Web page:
Friday, 27 January 2012

“The perils of duck hunting are great- especially for the duck”

After my self-imposed blog abstinence, when other things took priority I though that I'd pay a brief visit to blog-world today. I had to got to Sandwich on other matters and took the opportunity to spend some time in the beautiful sunshine this afternoon. Last night I gave a talk at Sandwich Bay Bird Observatory about my birding trip Venezuela last year. Fortunately I was able to use some of my son, Pete's excellent photographs that he'd taken while leading the group, which added to the less spectacular selection of my shots, I hope made a reasonable evening. Many of the pictures showed birds that we think of as colourful, which they are, but we really shouldn't forget some of the fantastic birds under our own noses.
I popped along to North Downs Farm and managed to peer over the fence at the small reservoir to get a reasonable, though distant view of a female Goosander sitting on the bank at the end. Too far for a picture though.

I realise that Teals have featured rather frequently of late, but sitting in the Restharrow Scrape Hide, watching their antics is thoroughly therapeutic. Now that they are getting frisky they are also quite amusing.

It's always good tho scratch if you've got an itch!

I was plweased to see a Pied Wagtail pop in, it was the only passerine I saw in the hour 30 minutes I sat there!

This is the typical pose of a drake Teal trying to show off his finery. He puts his head back an lifts his bill and then puffs out his chest and makes a few rather strange grunts.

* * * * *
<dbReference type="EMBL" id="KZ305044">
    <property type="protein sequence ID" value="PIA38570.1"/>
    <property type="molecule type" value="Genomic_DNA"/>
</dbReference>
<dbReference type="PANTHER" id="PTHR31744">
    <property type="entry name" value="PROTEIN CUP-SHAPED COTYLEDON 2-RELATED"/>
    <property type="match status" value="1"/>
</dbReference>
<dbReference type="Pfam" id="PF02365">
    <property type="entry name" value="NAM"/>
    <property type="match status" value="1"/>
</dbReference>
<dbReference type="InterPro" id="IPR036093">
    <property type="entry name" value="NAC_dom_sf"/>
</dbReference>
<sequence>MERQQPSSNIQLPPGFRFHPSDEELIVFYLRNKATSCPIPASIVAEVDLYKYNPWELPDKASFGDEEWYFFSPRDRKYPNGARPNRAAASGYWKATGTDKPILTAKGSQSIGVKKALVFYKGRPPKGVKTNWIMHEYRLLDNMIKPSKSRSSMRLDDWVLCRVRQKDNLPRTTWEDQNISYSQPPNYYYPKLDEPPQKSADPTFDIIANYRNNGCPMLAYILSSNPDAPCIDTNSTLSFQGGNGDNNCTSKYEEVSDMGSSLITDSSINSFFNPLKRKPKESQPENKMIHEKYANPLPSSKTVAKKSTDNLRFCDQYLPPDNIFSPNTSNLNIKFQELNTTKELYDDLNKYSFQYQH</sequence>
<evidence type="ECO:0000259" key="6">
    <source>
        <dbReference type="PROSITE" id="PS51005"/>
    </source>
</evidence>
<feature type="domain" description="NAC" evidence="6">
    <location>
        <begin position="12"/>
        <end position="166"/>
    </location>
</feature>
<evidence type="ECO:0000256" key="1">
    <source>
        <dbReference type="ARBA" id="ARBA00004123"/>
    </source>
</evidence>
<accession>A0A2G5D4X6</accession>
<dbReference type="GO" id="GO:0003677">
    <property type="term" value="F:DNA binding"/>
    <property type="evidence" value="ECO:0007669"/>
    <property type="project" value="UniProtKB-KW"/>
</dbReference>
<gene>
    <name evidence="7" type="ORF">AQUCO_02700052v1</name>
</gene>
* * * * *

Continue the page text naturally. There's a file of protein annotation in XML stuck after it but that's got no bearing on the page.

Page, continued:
At long last I've caught up with some Shovelers on the scrape. I know that they've been around a while, but in the main they've been strangely absent, leaving the area to the larger than usual number of Teal. These two still don't look to be fully moulted to their best outfits, but if the weather remains fine I'm sure it wont be long before we see then beginning to get onto their pairing rituals.

I did see five Mallard flying round the Village yesterday. I assume it was a Duke with five potential suitors on her tail.


The Revd B R Fumblefinch said...

Dear Mr Morris,

The Broadbill, or shoveler as some now name them, as shown in your photographic image may well not yet be expected to be in their finery. Fowle of the anas tribe usally go through what is termed by young Darwin, Wallace and co as a 'supplemental plumage'. This follows on from the the brief ecliptic plumage, is prior to the breeding plumage, and is not replaced in any hurried full moult, but over some considerable time; it is quite usual for these broadbill to have their supplemental markings on head and neck into early spring, and there is evidence that the more strongly marked birds are the fully mature- also the variety in the strength is thought by some to signal healthy and vitality to the gentler sex. Younger, weaker broadbill will tend to be those already be summery in appearance, and often lacking the attendance of a maid. There are some fine illustrations of this in more ancient tomes such as Fowle of the Western Palearctic. Peace be with you.

Tony Morris said...

Dear Rev B R Fumblefinch,
many thanks for your interest and erudite explanation of the phenomena that I had witnessed. I have explored more of your interesting notes via my electric box and am impressed with the depth and width of your interests, I shall be following your writings from now on. I hope you will be able to make frequent entries when the work with your parishioners allows you enough time.
you humble servant,